A new device developed by the Egyptian Army's chief engineering officer, which he claims is able to cure AIDS, hepatitis and other viruses has come under ridicule by health experts around the world and in Egypt
The device has been developed by Major General Ibrahim Abdel-Atti who claimed that defeating the viruses was a 'very easy process'. Abdel-Atti presented a short video of the device's working, dubbed the "Complete Cure Device", in which patients are shown to be hooked up to boxlike machines while some doctors are shown holding a machine attached to an antenna that swivels and follows the patients as they walk around. Abdel-Atti revealed that the device works by drawing out the blood of the patients, purifying it of the viruses and then injecting the purified blood back into the patients.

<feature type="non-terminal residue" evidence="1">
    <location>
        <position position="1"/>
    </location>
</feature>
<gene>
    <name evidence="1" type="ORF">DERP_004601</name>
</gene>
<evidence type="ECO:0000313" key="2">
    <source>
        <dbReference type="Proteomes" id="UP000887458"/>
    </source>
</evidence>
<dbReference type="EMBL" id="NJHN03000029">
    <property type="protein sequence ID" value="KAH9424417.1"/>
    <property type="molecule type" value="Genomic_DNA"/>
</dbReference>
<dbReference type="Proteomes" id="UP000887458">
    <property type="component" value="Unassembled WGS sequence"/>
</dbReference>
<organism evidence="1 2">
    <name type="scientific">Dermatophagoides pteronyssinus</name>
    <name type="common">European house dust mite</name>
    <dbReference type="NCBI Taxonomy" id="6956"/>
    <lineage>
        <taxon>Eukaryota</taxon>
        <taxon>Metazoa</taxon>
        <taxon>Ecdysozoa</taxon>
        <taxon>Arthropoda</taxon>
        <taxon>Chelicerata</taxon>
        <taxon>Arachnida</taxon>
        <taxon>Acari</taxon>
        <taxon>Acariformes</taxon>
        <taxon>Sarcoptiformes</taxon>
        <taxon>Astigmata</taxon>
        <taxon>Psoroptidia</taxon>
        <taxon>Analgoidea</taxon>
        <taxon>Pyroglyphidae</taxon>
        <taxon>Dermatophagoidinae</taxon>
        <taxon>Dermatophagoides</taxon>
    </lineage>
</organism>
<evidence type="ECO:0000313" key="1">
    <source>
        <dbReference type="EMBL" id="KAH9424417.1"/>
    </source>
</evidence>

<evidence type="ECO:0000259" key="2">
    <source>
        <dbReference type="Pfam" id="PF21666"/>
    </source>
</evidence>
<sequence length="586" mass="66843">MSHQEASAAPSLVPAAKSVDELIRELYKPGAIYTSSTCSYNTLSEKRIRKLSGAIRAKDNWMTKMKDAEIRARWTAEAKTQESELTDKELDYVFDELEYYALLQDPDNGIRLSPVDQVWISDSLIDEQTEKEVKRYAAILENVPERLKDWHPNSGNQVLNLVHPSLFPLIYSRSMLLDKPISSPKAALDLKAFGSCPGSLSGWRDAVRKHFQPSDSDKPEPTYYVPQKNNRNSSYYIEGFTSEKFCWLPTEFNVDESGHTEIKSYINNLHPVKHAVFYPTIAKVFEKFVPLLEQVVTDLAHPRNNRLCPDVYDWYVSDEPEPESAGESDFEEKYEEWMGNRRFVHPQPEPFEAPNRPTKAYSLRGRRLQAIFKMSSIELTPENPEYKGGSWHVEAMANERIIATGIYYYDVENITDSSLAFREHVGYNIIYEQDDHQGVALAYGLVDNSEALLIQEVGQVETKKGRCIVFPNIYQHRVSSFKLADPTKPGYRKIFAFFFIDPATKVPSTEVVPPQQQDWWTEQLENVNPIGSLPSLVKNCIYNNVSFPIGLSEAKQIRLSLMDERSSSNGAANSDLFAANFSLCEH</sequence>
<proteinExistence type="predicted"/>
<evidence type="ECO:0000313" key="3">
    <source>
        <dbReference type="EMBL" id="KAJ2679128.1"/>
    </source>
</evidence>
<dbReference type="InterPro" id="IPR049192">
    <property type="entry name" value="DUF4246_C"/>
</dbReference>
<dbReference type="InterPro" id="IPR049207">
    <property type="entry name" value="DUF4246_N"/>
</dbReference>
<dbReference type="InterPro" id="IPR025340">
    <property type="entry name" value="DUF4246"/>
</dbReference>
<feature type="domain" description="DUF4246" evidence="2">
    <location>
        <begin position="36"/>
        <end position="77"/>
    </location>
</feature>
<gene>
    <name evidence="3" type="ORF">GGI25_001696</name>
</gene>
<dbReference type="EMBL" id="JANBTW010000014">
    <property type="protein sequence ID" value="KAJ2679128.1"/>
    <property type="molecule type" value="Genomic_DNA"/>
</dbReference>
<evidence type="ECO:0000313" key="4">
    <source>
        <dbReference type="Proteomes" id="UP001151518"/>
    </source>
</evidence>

With the videos going viral on the internet, experts in Egypt have poured scorn on the claims and said that the army stands the risk of losing both its, and the Egyptian scientific community's, reputation around the world. Professor Massimo Pinzani, a liver specialist and director of the Institute for Liver and Digestive Health at University College London, said that no scientific explanation for the device has been given and until it is done so, it should be treated as a potential fraud.
Stating that he was not given convincing explanations about the technology, Professor Pinzani told the Associated Press, "As it is at present, the device is proposed without any convincing technical and scientific basis and, until this is clearly provided, it should be regarded as a potential fraud."